October 20, 2014
This article was written by Alice K. Jump, a Partner in the Firm.
For an employee to establish a whistleblowing claim under the Sarbanes Oxley Act of 2002 (“SOX”), the employee must show that (1) he or she engaged in a protected activity; (2) the employer knew that the employee was engaged in the protected activity; (3) the employee suffered an adverse employment action and (4) the protected activity was a contributing factor in the unfavorable action. What constitutes a “protected activity” is, therefore, a crucial question and the Court of Appeals for the Second Circuit has recently provided guidance as to the answer. In a summary decision in Sharkey v. J.P Morgan Chase & Co., No. 13-471 (October 9, 2014), the Second Circuit allowed an employee’s whistleblowing lawsuit against J.P. Morgan Chase to proceed, overruling the lowers court’s finding, on a motion for summary judgment, that the employee had failed to show that she had engaged in a “protected activity” pursuant to Section 806 of SOX. In reversing the lower court’s judgment for the defendant, the Second Circuit relied upon its decision earlier this year in Nielsen v. AECOM Tech. Corp., 762 F.3d 214 (2d Cir. 2014).
In Nielsen, the Court addressed the level of certainty the employee must allege concerning the reported wrongdoing in order to have engaged in a protected activity that would give rise to a retaliation claim under SOX. Prior court and older Department of Labor decisions had determined that the employee must allege that he or she reported activity that “definitively and specifically” related to the categories of misconduct enumerated in Section 806 of SOX (mail fraud, wire fraud, bank fraud, securities fraud, fraud against shareholders or violations of SEC rules). The Second Circuit panel in Nielsen rejected the “definitive and specific” test as too restrictive, agreeing with more recent Department of Labor rulings that the test should be whether the employee “reasonably believed” that the activity constituted a SOX violation. Such belief must be both subjectively and objectively reasonable. Put another way, a plaintiff must show that he or she actually believed that the conduct constituted a violation and that a reasonable person in the employee’s position would have believed that the conduct constituted a violation. This is a less exacting standard than having to show that the employee’s report concerned a definite and specific violation of the one of the enumerated violations of law under SOX.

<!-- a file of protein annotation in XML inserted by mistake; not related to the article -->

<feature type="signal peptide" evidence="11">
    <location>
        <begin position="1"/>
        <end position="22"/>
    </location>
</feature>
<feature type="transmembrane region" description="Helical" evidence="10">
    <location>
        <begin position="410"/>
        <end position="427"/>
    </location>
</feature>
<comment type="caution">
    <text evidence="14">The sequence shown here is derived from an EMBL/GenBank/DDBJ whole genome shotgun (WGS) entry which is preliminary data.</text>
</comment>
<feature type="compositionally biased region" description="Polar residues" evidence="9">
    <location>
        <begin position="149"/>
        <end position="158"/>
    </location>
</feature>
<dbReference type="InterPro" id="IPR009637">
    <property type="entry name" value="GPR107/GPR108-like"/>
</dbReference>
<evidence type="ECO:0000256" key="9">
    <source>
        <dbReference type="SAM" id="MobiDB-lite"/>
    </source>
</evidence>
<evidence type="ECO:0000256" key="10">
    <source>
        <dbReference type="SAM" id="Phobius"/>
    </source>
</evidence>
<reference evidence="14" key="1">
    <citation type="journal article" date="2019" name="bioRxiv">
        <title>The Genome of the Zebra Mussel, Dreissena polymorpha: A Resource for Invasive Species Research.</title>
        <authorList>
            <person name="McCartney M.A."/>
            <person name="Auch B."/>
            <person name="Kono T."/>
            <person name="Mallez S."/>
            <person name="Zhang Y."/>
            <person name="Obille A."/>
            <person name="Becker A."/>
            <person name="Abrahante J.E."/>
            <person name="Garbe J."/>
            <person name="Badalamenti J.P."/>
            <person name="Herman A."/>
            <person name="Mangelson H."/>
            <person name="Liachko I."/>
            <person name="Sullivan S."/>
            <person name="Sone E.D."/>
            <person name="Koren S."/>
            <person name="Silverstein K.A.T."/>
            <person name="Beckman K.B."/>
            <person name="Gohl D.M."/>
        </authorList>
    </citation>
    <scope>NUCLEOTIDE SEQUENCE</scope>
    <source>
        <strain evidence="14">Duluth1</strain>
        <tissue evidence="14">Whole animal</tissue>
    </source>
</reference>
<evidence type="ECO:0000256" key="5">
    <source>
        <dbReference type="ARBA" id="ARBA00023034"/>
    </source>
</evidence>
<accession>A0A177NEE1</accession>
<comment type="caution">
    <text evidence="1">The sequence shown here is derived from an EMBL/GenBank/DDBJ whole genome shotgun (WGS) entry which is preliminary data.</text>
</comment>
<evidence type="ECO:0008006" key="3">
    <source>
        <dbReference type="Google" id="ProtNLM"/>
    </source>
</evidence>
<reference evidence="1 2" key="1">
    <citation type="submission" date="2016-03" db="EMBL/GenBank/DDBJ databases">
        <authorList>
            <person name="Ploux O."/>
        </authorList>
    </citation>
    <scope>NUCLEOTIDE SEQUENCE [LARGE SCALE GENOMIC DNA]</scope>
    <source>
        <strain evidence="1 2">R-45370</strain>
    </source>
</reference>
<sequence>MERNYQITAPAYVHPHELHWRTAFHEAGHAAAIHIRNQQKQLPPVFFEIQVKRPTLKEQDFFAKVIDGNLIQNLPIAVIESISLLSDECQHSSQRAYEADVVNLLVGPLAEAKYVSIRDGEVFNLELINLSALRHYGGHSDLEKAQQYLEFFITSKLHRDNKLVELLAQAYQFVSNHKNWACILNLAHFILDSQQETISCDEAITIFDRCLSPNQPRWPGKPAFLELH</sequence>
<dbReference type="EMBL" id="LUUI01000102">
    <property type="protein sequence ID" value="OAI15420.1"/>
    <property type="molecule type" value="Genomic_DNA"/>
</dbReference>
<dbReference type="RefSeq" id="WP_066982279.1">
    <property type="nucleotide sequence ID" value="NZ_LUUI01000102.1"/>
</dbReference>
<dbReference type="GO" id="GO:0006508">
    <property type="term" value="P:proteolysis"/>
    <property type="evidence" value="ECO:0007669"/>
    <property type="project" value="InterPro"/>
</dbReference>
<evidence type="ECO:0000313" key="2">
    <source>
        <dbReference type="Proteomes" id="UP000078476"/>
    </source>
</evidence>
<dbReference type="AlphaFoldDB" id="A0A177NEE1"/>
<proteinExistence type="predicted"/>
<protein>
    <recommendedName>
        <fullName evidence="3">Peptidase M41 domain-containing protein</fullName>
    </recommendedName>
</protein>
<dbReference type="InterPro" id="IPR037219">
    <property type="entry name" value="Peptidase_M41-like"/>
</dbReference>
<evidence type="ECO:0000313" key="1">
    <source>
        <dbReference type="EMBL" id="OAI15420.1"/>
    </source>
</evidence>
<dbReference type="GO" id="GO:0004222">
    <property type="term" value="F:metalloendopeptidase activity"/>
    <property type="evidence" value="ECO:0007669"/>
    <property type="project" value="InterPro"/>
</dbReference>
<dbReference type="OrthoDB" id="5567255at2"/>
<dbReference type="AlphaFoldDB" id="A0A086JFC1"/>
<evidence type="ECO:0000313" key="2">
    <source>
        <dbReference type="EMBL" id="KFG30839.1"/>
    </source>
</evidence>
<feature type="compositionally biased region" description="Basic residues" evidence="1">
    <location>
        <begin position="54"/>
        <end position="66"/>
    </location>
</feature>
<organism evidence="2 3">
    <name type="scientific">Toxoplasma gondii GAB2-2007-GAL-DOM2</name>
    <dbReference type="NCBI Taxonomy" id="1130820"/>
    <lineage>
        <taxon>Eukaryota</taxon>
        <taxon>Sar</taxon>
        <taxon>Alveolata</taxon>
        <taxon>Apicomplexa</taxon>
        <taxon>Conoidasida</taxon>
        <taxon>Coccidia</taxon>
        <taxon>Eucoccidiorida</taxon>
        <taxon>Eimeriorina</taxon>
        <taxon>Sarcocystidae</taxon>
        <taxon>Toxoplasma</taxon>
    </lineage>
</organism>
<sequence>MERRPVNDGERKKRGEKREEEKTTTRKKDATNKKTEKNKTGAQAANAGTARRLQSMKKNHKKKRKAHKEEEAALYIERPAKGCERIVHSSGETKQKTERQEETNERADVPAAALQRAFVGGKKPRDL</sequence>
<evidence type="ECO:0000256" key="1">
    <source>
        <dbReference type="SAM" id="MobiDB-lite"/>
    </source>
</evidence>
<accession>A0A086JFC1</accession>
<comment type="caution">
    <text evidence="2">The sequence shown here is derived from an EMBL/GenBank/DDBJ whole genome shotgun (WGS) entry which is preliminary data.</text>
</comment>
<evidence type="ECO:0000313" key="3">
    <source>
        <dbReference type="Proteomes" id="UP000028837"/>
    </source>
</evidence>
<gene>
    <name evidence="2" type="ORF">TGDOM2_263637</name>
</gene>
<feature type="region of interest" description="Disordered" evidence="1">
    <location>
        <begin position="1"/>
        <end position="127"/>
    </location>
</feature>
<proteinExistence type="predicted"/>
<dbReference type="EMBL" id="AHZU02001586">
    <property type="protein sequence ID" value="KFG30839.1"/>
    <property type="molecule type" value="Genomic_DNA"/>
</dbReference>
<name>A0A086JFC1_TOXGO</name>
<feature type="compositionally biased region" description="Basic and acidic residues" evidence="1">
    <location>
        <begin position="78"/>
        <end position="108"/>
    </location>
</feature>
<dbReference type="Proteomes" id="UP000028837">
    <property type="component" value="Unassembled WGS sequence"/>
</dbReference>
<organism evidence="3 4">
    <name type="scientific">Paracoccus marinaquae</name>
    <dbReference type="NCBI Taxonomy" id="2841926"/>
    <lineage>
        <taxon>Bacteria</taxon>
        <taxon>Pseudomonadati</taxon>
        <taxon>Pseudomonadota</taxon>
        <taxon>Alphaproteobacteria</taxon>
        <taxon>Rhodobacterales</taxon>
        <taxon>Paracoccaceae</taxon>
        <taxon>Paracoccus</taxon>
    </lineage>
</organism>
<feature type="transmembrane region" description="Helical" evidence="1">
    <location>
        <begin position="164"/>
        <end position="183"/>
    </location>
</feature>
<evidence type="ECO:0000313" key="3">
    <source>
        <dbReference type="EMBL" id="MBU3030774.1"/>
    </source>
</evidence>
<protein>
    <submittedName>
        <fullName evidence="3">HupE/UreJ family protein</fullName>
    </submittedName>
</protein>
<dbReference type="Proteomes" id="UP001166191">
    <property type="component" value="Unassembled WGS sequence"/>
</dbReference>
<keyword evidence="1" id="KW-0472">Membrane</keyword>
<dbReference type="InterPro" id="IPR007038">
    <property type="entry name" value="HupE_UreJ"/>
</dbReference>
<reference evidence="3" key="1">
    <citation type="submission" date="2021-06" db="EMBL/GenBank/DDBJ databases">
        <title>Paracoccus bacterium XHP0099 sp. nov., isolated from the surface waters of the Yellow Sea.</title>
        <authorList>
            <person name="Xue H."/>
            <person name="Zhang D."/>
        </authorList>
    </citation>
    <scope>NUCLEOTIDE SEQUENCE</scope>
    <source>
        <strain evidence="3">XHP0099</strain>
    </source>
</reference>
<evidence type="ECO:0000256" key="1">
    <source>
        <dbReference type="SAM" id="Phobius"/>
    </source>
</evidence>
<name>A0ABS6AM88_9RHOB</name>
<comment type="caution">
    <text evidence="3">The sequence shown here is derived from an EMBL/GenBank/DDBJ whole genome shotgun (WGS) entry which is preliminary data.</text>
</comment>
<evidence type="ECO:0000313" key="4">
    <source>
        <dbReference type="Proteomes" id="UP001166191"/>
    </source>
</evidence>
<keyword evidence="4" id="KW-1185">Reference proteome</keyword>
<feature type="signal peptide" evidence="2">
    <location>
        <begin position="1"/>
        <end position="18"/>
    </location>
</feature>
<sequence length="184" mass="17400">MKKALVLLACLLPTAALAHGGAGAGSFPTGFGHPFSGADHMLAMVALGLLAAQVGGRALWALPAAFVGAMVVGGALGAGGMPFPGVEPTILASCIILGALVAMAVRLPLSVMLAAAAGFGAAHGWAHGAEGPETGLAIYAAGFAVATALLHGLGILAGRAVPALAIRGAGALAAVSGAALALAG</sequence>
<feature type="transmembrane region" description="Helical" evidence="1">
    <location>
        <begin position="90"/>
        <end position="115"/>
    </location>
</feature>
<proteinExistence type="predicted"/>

The Court in Sharkey noted that the lower court’s decision, which was decided before Nielsen, had applied the “definitive and specific” standard, which had subsequently been rejected by the Nielsen court as too strict. The Sharkey panel remanded the case to the district court to determine whether the facts presented showed that the plaintiff reasonably believed that the conduct complained of constituted a violation of SOX. Thus, for the moment, the Second Circuit has definitively adopted the “reasonable belief” standard, as opposed to a more restrictive test, for determining whether protected activity exists.
This article is intended only as a general discussion of these issues. It is not considered to be legal advice or relied upon. We would be pleased to consider providing additional details or advice about specific situations. For additional information on this topic, please feel free to contact Alice Jump who regularly counsels and litigates for clients in connection with employment and business disputes.